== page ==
The Shortage of Critical Care Physicians

UPDATE: I have been working as a Medical Scribe for several Hampton Roads area hospitals for almost two months. I am still licensed as an EMT, but after working medical transport for about two years, I felt that it was time for a change and jumped at the opportunity to see a new side of medicine by working directly in the local emergency rooms. I plan to work as a Scribe throughout the remainder of my undergraduate career and am considering volunteering as an EMT with the city of Virginia Beach to keep up my skills and credentials.

While working in the Emergency Room today, I ran into one of the medical school students at EVMS with whom I used to work medical transport. We caught up a bit and started talking about critical care fellowships given that he was a fourth-year medical school who has decided on an Emergency Medicine Residency. He told me that he was also interested in Critical Care, but told me that it wasn’t really an option for him given that there were very few routes that one could take in order to becoming a Critical Care Fellow. Those being: Internal Medicine, Surgery, Anesthesiology, and Pulmonology.

Naturally, I felt slightly disheartened at this news as I have a tremendous interest in Family Medicine and was disappointed that the door to critical care medicine, which I was also considering as a sub-specialty for later on in my career, seemed to be closed before I even began. So I did a little research of my own.

Before working with Dr. Haleem on her research project while she was completing her final year of her Family Medicine residency at EVMS, I was heavily considering Internal Medicine. As I worked more closely with her, I began to learn about some of the advantages of Family Medicine over Internal Medicine that could be more generally reduced to the fact that Family Medicine physicians can do more and see a wider variety of patients. Dr. Haleem even told me that several of her classmates who chose residencies in Internal Medicine now regret their choice and wish that they chose Family Medicine instead.

With these facts and anecdotes in mind, it was naturally a great surprise when I learned that my friend was absolutely correct. The majority of critical care fellowships are granted to Internal Medicine residents regardless of some of the strong advantages that Family Medicine residents seem to have over them. For whatever reason, Family Medicine just does not seem as glamorous to most as it probably should. In spite of the impending shortage in practicing physicians that we can expect to see in the coming years, the number of PCPs have been on a steady decline–physicians seem to prefer to specialize instead of choosing to manage the specialists.

When I shadowed Dr. O’Donnell in the MICU, one of the things that will always stay with me is the way that Dr. O’Donnell managed the patients’ care by way of weighing the needs of the patients with the appropriate medical response by way of the multitude of resources available. As a Pulmonologist and Critical Care specialist, Dr. O’Donnell was able to use his skills to determine what the patient needed and then made the decision if/when a specialist needed to be called in for a consult. The patient was always at the center, it was never the disease or illness; and Dr. O’Donnell was the one who kept everyone grounded.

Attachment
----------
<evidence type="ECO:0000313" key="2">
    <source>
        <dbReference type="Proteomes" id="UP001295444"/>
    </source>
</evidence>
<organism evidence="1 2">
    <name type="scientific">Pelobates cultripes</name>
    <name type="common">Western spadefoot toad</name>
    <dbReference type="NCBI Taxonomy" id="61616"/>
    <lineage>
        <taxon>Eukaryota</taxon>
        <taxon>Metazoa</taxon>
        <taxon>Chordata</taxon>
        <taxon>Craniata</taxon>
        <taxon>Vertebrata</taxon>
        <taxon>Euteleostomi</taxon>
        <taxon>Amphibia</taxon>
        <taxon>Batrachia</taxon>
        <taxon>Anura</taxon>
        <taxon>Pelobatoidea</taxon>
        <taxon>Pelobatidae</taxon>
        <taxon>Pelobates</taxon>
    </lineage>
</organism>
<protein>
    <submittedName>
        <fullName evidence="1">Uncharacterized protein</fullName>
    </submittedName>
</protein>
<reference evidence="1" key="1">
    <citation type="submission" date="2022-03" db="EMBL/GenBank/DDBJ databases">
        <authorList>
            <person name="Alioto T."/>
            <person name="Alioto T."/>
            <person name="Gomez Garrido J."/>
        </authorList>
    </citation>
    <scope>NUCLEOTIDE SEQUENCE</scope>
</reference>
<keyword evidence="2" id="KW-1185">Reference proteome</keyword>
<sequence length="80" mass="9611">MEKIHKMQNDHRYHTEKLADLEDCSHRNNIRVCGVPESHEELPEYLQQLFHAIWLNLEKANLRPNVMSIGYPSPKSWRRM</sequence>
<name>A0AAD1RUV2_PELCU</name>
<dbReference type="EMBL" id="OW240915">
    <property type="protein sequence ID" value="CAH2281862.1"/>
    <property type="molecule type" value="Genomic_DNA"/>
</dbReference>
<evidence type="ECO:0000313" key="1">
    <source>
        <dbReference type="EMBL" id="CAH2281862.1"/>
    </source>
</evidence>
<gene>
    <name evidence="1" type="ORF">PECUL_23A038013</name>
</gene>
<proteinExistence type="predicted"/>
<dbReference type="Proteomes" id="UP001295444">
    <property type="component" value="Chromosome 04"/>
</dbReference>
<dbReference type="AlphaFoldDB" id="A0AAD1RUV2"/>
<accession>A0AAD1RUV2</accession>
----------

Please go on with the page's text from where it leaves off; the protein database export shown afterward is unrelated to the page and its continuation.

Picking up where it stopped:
With one patient in particular who was incredibly sick, there were specialists from all over the place who were brought in: Infectious Disease, Cardiology, Surgery, Pathology. Each of them offered a unique perspective that contributed to the identity of the patient’s illness; but Dr. O’Donnell was the one who was responsible for putting the pieces together. Pulmonary medicine and critical care are closely entwined; and the physicians who practice this type of medicine are some of the best in their field–a long-held belief of mine that was also corroborated today by my friend, “they are staggeringly brilliant–a cardiologist only focuses on the heart; but a pulmonologist focusing on the entire system: heart and lungs combined.”

Given the responsibilities required of the Critical Care physician, it makes perfect sense that Internal Medicine be one of the main gateways to the field; but what about Family Medicine? Wouldn’t it make sense that the physician trained in multiple aspects of medicine and in varying age groups be just as well, if not better suited in a medically intensive environment such as the ICU? Yet for whatever reason, Family Medicine isn’t often considered.

Thankfully, however, as I’ve come to find today, the marriage of Family Medicine and Critical Care is not one that only I have come to contemplate. In a published letter and review that I found in the US Library of Medicine, the abstract yielded a glimmer of hope,”Family Practice is the second largest collective group of physicians in the United States-second only to internal medicine. In most of rural America, where there are limited physicians serving the population, family practitioners fill the gap and provide services otherwise unavailable to those patients. This group that can potentially be trained in critical care and help solve the crisis has been prevented from doing so.”

After digging a little more, I’ve found that some programs linking Family Medicine and Critical Care have already started to be born. One of particular interest is the Advanced Hospital Medicine Fellowship hosted by the Swedish Hospital in Seattle.

While I know that I am still many years away from deciding my medical specialty, Family Medicine is one that I continue to hold very dear; and it’s nice to keep as many doors open as possible as I continue to revise and envision the path I pursue throughout my medical career.

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